But assembling the video was about as tricky an undertaking as as one can imagine. First, Smith had to sell his colleagues on the joke–which wasn’t as hard as he initially feared. Most of his fellow lawmakers–at the time, the legislature was split evenly, with 30 Democrats and 30 Republicans–knew of Astley’s 1987 hit and understood the basic concept of a “Rick Roll,” he insists. “I pitched the idea to a few members, and they liked it,” he recalls.
But Smith–who developed the concept with his wife, a few colleagues and several friends, one of whom is video editor–had a few rules about the joke. The lines had to be delivered on the House floor during a lawmaker’s regular floor speech–which is, under Oregon law, videotaped for public records purposes. And the lines of the lyrics had to be spread out, so as not to tip off the state House clerk or other observers to what lawmakers were up to.
If the lawmaker who had this idea has a blog, there had better be an awesome post about it.
Who wants to try this with the U.S. House? Any takers?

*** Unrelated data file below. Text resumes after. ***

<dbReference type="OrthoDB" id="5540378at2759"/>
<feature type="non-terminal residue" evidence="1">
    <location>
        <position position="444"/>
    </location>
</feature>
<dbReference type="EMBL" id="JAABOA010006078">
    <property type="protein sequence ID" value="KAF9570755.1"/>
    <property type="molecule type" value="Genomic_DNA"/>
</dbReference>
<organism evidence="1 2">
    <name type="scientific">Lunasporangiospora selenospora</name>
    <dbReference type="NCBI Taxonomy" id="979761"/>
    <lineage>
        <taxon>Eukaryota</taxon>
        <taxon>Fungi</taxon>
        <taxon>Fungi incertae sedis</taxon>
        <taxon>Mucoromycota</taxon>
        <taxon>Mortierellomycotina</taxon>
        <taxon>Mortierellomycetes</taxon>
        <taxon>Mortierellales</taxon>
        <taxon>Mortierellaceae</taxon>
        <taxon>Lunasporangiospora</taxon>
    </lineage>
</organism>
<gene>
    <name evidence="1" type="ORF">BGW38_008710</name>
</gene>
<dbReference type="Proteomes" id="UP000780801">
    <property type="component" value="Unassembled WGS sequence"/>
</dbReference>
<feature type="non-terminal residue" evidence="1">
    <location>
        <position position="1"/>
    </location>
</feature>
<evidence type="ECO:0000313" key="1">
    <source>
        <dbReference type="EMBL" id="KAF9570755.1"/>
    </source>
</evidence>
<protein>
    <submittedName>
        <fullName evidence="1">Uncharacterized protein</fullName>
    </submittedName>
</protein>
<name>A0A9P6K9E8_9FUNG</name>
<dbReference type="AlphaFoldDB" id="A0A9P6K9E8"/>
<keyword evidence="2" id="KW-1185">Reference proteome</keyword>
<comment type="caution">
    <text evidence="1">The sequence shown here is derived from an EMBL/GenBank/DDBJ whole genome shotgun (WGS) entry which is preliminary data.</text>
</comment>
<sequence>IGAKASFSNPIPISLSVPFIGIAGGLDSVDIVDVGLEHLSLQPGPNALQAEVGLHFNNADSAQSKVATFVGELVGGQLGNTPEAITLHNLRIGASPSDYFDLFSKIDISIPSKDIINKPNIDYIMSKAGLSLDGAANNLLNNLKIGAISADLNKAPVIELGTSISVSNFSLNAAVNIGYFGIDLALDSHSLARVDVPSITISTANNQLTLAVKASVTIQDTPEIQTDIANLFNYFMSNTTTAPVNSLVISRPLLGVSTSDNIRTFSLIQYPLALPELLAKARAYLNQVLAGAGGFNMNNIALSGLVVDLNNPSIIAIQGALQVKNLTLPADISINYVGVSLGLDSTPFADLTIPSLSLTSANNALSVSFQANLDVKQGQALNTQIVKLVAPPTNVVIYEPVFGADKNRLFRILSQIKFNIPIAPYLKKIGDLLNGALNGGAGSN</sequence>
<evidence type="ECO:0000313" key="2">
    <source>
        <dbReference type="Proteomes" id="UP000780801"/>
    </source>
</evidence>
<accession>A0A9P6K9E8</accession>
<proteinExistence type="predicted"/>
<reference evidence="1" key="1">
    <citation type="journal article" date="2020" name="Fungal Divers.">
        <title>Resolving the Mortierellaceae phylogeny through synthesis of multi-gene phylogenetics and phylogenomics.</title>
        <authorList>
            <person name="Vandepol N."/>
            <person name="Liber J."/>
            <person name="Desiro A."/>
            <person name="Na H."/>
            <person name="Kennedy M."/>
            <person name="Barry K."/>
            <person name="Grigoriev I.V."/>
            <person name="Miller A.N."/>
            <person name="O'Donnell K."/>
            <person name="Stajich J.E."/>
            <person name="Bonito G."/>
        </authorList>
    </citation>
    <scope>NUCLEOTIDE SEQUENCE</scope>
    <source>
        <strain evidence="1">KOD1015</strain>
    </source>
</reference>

A couple of weeks ago I picked up the Pat Benatar pack for Rock Band, mostly out of curiosity. Last night I played “Love Is a Battlefield” for the first time and found it to be a lot more fun than I was expecting. I suppose I hadn’t listened to what the guitar was doing in the background before.
I did 95% on sightread, which was good enough for 1,496th on the leaderboard.
It’s not the best Benatar on Rock Band, though; that honor goes to “Heartbreaker.”
My Rock Band activity page is here, by the way. I really wish Harmonix provided RSS feeds or another way to ingest this information elsewhere. I turned on the Facebook integration today, but I prefer to bring this stuff into my own site where I can control it.